THEORY AND PERFORMANCE OF NARROW CORRELATOR SPACING IN A GPS RECEIVER

A. J. Van Dierendonck, Pat Fenton, and Tom Ford

Peer Reviewed

Abstract: Historically, conventional GPS receivers have used 1.0 chip early-late correlator spacing in the implementation of delay lock loops (DLLs). However, there are distinct advantages to narrowing this spacing, especially in C/A-code tracking applications. These advantages are the reduction of tracking errors in the presence of both noise and multipath. The primary disadvantage is that a wider precorrelation bandwidth is required, coupled with higher sample rates and higher digital signal processing rates. However, with current CMOS technology, this is easily achievable and well worth the price. Noise reduction is achieved with narrower spacing because the noise components of the early and late signals are correlated and tend to cancel, provided that early and late processing are simultaneous (not dithered). Multipath effects are reduced because the DLL discriminator is less distorted by the delayed multipath signal. This paper presents the derivation of these narrow correlator spacing improvements, verified by simulated and tested performance.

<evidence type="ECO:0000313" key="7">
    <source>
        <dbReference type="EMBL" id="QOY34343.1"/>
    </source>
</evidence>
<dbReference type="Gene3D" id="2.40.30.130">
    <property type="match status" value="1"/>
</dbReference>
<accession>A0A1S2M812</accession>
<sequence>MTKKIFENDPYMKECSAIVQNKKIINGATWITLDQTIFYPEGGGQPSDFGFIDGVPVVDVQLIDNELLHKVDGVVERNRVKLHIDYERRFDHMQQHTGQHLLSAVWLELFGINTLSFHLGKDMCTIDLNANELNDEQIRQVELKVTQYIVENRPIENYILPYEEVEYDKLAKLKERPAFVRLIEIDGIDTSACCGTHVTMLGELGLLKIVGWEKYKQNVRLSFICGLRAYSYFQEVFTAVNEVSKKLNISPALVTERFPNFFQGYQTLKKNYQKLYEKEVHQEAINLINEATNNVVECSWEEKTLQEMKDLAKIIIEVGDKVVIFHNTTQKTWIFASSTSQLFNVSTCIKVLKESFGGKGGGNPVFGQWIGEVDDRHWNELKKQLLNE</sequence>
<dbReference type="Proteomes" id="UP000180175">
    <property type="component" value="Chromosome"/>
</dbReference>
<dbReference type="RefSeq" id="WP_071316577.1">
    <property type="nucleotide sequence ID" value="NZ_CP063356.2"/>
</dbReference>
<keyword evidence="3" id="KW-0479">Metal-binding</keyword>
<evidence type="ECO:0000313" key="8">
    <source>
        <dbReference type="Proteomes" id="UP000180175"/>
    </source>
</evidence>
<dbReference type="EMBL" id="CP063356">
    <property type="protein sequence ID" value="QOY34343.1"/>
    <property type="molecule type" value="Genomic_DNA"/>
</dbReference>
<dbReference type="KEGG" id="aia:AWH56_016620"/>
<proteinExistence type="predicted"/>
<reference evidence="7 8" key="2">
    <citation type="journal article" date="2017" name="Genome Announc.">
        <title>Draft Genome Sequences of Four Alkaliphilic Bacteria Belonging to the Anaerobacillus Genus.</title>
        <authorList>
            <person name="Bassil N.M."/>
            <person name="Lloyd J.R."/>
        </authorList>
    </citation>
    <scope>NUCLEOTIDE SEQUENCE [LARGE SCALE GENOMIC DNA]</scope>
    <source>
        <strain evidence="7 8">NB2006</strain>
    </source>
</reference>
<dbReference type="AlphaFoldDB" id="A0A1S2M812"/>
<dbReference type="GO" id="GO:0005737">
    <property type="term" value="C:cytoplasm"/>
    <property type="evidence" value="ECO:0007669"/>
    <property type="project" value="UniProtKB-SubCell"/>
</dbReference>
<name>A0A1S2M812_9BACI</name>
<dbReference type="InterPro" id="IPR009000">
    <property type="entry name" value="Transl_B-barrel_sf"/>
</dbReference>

Published in: NAVIGATION, Journal of the Institute of Navigation, Volume 39, Number 3
Pages: 265 - 284
Cite this article: Van Dierendonck, A. J., Fenton, Pat, Ford, Tom, "THEORY AND PERFORMANCE OF NARROW CORRELATOR SPACING IN A GPS RECEIVER", NAVIGATION, Journal of The Institute of Navigation, Vol. 39, No. 3, Fall 1992, pp. 265-284.
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